ACEs Can Be Prevented
Safe, stable, nurturing relationships and environments may help people reach their full potential by preventing early adverse experiences before they occur and protecting against poor outcomes for children who have already experienced adversity. However, there are practices that build protective factors for individuals, communities, and families and may reduce the risk of ACEs. According to the Center for the Study of Social Policy Strategies, communities can do the following to promote these family protective factors: Promote children's social and emotional development; Provide resources for family crisis; Identify and respond to early warning signs of child abuse and neglect; Facilitate friendships and mutual support among parents; Strengthen parenting skills, resources and education; Value and support all parents through culturally competent practices.
ACEs and Trauma-Informed Care in Amador County
Families, organizations and entire communities benefit from a common goal that coordinates efforts to prevent a variety of ACEs, by promoting awareness of the problem, and finding community solutions. The earlier we can address ACEs in individuals, the better our chances are of promoting healing and resilience for all.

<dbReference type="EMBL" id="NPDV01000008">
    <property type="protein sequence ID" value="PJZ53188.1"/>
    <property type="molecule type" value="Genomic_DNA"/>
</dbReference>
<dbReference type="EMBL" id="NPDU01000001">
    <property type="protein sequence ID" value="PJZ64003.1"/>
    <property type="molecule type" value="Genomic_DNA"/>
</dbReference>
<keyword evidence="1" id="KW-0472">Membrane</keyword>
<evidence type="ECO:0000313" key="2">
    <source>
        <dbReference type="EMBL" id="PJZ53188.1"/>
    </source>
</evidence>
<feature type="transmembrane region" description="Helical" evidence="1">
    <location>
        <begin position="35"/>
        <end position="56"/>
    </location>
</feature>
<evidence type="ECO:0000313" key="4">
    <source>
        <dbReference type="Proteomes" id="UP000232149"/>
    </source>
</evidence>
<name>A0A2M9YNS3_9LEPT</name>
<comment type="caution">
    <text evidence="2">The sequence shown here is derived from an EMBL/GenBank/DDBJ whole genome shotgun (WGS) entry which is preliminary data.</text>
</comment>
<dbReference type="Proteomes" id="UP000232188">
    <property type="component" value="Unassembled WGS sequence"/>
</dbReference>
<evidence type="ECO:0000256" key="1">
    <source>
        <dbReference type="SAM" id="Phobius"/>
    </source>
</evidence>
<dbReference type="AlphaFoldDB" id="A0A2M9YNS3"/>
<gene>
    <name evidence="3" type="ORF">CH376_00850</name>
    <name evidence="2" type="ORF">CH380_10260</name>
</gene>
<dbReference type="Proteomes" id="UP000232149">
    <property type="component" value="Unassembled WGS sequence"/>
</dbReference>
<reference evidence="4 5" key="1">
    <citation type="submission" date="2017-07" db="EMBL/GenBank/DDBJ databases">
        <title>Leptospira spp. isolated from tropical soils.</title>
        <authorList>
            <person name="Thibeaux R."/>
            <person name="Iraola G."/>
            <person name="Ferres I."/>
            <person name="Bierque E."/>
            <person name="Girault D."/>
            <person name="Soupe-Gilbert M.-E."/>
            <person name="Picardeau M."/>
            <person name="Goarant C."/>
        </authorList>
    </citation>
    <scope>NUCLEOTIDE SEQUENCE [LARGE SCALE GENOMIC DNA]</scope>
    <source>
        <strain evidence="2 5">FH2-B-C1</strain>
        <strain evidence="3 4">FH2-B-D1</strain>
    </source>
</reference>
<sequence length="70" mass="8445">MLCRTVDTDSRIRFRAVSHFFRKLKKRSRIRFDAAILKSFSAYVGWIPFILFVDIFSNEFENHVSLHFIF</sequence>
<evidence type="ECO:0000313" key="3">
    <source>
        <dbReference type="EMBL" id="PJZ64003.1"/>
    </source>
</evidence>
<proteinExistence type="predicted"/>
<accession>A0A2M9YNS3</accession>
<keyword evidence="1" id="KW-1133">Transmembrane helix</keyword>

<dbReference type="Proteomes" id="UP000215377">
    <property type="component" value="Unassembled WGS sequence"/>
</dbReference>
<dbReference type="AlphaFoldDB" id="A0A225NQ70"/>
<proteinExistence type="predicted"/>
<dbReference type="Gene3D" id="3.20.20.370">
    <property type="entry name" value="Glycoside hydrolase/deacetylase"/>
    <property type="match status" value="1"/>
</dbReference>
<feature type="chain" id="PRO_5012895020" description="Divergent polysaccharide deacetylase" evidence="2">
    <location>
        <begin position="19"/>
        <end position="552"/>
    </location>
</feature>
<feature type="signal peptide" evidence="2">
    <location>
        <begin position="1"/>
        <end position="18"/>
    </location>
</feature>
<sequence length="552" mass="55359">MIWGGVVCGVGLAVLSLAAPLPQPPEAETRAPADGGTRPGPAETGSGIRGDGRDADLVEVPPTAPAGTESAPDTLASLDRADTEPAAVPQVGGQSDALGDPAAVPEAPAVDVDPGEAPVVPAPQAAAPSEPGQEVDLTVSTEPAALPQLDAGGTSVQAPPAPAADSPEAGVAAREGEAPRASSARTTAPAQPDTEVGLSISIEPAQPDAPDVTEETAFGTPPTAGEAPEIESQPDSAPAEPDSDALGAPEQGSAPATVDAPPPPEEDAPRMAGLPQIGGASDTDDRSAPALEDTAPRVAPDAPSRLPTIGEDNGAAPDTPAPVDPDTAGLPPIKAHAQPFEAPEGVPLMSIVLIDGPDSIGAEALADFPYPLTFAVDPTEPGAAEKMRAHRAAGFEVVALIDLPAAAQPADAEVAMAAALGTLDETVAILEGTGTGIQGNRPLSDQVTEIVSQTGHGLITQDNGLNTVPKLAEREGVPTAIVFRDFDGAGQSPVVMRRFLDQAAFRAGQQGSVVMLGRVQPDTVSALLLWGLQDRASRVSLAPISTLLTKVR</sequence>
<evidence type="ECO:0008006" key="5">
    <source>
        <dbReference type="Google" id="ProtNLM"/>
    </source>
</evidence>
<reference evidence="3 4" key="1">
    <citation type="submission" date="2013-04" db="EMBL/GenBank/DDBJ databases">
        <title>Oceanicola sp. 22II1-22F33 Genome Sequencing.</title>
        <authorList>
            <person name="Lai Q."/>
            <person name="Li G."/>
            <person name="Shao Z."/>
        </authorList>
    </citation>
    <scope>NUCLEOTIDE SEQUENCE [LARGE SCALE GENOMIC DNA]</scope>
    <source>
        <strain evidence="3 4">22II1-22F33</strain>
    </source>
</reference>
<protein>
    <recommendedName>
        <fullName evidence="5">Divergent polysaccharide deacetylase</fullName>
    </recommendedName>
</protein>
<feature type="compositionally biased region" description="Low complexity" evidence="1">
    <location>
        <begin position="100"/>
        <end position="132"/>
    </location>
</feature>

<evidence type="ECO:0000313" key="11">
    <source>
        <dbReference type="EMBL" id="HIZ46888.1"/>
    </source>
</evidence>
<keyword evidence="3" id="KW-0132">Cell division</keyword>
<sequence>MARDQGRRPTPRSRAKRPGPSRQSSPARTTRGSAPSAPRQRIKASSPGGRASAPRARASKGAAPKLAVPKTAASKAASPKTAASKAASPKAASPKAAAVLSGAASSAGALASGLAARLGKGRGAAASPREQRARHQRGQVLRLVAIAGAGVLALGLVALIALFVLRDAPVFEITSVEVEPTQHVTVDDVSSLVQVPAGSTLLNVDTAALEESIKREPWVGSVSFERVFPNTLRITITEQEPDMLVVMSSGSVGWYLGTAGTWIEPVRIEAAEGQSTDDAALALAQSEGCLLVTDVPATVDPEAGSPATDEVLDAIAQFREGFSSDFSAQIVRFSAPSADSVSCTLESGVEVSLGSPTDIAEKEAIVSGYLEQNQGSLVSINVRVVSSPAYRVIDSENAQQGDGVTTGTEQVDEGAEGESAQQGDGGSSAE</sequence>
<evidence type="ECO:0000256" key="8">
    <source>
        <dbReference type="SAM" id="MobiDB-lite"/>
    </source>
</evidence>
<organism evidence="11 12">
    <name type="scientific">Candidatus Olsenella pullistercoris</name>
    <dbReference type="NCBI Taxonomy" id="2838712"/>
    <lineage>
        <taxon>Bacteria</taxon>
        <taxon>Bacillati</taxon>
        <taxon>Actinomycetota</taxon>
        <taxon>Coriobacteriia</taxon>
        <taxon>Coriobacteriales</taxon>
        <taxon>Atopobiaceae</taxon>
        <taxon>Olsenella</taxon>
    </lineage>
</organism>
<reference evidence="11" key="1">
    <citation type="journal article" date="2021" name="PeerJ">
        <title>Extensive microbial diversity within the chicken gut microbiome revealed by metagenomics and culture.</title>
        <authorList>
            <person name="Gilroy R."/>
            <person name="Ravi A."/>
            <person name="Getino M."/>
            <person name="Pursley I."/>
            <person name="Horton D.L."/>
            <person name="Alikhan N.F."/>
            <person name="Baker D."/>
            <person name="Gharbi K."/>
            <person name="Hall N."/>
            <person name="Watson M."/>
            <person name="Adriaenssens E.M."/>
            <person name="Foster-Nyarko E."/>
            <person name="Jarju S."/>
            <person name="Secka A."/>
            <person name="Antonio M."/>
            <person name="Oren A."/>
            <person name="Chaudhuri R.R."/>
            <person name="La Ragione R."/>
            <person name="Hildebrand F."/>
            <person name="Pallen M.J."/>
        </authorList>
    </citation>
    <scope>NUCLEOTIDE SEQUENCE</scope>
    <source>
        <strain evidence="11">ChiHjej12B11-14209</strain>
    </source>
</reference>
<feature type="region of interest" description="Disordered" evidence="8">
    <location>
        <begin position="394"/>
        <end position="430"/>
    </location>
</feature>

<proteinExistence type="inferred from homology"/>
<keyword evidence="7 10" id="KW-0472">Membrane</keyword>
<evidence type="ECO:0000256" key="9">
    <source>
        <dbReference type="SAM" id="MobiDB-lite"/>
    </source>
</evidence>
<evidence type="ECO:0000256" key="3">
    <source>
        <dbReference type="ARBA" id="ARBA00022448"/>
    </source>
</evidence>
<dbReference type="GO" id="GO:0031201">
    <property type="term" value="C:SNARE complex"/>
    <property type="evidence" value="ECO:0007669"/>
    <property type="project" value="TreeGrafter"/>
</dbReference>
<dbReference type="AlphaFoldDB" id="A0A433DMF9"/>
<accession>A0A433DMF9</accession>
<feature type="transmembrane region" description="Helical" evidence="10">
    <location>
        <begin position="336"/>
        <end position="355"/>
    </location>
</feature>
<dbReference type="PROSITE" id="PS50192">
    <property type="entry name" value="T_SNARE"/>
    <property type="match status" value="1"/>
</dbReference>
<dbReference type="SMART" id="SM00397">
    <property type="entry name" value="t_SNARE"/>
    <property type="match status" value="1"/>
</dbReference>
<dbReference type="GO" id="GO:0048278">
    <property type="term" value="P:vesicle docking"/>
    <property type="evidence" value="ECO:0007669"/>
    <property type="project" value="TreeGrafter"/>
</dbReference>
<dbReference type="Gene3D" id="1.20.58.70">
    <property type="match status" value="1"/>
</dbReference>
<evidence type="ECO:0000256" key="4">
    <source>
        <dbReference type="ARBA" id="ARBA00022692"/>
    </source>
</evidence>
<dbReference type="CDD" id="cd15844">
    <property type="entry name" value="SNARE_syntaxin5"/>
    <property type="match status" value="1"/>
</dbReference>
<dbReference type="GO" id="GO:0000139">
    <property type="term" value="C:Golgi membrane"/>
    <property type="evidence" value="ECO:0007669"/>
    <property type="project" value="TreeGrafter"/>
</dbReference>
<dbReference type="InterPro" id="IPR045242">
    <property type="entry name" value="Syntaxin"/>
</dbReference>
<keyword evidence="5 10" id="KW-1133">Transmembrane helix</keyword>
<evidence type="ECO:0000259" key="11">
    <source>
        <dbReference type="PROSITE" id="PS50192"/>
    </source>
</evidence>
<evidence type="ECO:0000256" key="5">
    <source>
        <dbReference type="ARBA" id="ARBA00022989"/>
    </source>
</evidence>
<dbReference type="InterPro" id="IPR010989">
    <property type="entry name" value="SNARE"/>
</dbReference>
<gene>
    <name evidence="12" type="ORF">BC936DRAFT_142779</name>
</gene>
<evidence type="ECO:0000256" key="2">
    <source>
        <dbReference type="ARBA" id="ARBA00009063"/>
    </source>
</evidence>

Join CAPC in a county-wide effort called Resilient Amador to recognize and address the impact of Adverse Childhood Experiences(ACEs) and trauma and to work towards changing local systems that promote healthy children, adults, families, and a strong community.
Visit the Resilient Amador page HERE.
Maternal Wellness & Postpartum Depression
The National Institute of Mental Health (NIMH) states that postpartum depression may be one of the most under-recognized and under-treated disorders affecting the lives of hundreds of thousands of new mothers. Postpartum depression can occur not only in mothers, but in fathers, partners, and adoptive and foster parents. The impact on children can be significant and long-term and at times can be linked to child abuse and neglect.
Are They Up to the Task?